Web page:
Government signals no retreat on term time holiday fines

Government signals no retreat on term time holiday fines

The government this week confirmed its determination to enforce fines on parents who take children on holiday during term time without permission.

Schools minister Nick Gibb told MPs: “Children’s attendance at school is non-negotiable and we’ll take steps to secure that principle.”

He was responding to a debate on a petition demanding “No more school penalty fines, bring back the 10-day authorised absence” for parents withdrawing children for term-time holidays. He described the 200,000 people who signed the petition as “a small proportion of the parents of the 8.4 million school-age children in this country”.

The minister also confirmed government support for the Isle of Wight Council’s appeal to the Supreme Court against a High Court ruling in May. The High Court found father Jon Platt not liable for a fine for withdrawing his daughter on the grounds of her “regular attendance” at school.

Gibb said it was “a misconception” that parents were entitled to take children out of school prior to 2013 and claimed fines imposed since had “decreased the rate of absence due to term-time holidays by more than a third”.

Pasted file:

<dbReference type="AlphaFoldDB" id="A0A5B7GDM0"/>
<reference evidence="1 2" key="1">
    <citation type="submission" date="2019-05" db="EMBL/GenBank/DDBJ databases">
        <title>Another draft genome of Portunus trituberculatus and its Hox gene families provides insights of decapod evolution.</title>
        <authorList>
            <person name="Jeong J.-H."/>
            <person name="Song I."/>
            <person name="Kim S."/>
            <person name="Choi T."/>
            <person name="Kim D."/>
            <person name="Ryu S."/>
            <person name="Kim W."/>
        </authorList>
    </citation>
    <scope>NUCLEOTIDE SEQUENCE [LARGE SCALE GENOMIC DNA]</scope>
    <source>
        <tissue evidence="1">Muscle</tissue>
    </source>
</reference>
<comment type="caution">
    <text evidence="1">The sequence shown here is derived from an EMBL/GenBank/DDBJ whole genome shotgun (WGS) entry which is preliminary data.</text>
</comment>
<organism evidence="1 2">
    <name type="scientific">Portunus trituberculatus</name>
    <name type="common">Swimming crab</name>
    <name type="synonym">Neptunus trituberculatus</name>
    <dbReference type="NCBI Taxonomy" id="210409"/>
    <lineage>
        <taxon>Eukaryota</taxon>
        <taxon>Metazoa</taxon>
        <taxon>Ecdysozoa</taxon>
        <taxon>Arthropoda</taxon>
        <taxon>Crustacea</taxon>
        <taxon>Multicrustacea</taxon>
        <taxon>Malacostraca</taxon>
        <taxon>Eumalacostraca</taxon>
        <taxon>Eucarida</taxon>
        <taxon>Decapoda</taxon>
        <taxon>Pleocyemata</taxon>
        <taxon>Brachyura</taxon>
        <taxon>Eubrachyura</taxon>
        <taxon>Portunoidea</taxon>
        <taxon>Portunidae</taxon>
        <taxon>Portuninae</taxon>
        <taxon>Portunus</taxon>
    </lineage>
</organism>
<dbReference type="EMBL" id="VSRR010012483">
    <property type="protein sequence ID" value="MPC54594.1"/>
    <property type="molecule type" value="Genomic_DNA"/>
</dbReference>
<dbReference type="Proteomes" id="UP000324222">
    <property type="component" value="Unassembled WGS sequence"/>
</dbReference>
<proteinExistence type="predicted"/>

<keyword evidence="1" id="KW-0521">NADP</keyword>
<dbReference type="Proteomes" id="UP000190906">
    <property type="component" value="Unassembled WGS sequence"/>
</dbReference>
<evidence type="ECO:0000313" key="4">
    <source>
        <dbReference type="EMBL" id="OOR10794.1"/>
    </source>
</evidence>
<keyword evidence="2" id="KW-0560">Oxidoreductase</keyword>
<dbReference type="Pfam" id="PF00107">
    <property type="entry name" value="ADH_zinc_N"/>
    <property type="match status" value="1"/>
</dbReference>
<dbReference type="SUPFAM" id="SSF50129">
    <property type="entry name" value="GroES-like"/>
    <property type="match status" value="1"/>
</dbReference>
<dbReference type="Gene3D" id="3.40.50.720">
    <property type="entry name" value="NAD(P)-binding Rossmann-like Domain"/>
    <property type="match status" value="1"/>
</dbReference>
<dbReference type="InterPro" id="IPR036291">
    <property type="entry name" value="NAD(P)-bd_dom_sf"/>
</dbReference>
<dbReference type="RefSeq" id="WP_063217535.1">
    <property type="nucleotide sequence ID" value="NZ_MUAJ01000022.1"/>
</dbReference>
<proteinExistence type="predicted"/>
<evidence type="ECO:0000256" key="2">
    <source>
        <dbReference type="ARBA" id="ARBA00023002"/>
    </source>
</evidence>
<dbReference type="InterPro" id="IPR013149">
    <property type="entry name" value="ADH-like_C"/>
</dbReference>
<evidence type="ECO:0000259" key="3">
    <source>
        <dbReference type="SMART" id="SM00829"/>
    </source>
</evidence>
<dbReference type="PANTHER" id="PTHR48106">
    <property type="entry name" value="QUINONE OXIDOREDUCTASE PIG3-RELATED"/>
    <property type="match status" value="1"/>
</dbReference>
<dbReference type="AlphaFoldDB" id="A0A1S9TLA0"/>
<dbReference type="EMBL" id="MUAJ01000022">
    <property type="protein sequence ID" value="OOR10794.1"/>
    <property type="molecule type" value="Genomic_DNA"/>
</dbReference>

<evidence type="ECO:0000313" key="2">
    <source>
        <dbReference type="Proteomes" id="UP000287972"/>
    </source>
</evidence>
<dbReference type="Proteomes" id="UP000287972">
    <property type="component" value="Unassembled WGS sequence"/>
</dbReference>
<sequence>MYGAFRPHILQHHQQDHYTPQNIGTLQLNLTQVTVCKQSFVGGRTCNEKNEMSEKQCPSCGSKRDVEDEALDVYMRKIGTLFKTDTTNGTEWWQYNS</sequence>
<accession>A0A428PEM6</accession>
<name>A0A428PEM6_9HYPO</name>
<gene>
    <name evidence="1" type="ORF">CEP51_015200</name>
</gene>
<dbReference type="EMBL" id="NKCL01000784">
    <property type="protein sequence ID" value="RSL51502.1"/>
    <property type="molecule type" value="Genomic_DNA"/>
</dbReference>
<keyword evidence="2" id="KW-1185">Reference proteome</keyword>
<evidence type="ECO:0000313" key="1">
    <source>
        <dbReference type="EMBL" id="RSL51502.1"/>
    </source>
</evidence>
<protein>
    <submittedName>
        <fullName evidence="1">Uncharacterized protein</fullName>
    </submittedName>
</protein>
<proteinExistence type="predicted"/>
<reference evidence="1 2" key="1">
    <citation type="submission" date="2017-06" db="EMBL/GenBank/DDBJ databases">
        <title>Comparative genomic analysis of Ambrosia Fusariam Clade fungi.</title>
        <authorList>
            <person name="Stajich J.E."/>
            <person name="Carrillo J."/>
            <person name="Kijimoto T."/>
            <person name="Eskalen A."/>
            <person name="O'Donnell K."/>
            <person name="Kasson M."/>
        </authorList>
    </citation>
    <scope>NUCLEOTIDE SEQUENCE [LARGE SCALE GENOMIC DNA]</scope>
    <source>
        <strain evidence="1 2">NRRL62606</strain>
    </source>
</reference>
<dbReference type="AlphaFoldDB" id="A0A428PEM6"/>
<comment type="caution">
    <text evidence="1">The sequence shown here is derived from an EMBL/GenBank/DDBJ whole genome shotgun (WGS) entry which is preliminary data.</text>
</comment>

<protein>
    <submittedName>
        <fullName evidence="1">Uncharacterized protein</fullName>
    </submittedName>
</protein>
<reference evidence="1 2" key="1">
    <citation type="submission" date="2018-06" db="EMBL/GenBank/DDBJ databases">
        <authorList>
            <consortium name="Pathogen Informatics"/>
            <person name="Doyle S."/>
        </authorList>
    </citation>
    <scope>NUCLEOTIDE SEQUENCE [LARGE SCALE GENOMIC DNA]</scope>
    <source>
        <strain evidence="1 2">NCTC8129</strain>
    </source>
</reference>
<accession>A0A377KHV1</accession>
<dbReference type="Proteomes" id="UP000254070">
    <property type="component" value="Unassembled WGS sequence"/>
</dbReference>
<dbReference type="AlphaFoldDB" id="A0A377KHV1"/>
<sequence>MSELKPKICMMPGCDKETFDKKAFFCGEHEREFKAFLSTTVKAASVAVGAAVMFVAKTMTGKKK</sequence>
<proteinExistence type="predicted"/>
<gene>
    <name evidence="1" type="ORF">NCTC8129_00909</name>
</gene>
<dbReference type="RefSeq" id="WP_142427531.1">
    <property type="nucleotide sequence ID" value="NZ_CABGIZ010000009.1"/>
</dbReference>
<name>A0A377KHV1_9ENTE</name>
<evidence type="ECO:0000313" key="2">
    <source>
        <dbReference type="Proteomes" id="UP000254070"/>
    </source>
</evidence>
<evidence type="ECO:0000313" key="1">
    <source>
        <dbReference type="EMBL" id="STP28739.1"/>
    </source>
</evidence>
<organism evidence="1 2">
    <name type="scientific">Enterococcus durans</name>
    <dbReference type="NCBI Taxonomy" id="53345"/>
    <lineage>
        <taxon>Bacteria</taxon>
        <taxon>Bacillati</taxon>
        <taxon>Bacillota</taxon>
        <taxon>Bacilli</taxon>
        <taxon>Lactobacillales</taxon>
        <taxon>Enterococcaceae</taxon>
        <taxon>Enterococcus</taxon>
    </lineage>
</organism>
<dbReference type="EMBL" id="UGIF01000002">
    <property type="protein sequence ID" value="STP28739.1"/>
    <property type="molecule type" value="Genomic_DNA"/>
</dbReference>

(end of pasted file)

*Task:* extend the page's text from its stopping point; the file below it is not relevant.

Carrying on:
He dismissed calls to “review how much holidays cost in and out of term time”, saying: “In a competitive market, it’s for businesses to decide their prices.”

The BBC reported a survey of 80 English councils that found 10 had dropped cases against parents and six suspended fines since the High Court ruling.

Gibb acknowledged the judgment had “created uncertainty”, but insisted it “does not establish [a level of attendance] regarded as regular [or] require councils to refund penalties”. He said: “The government will set out its next steps in due course.”


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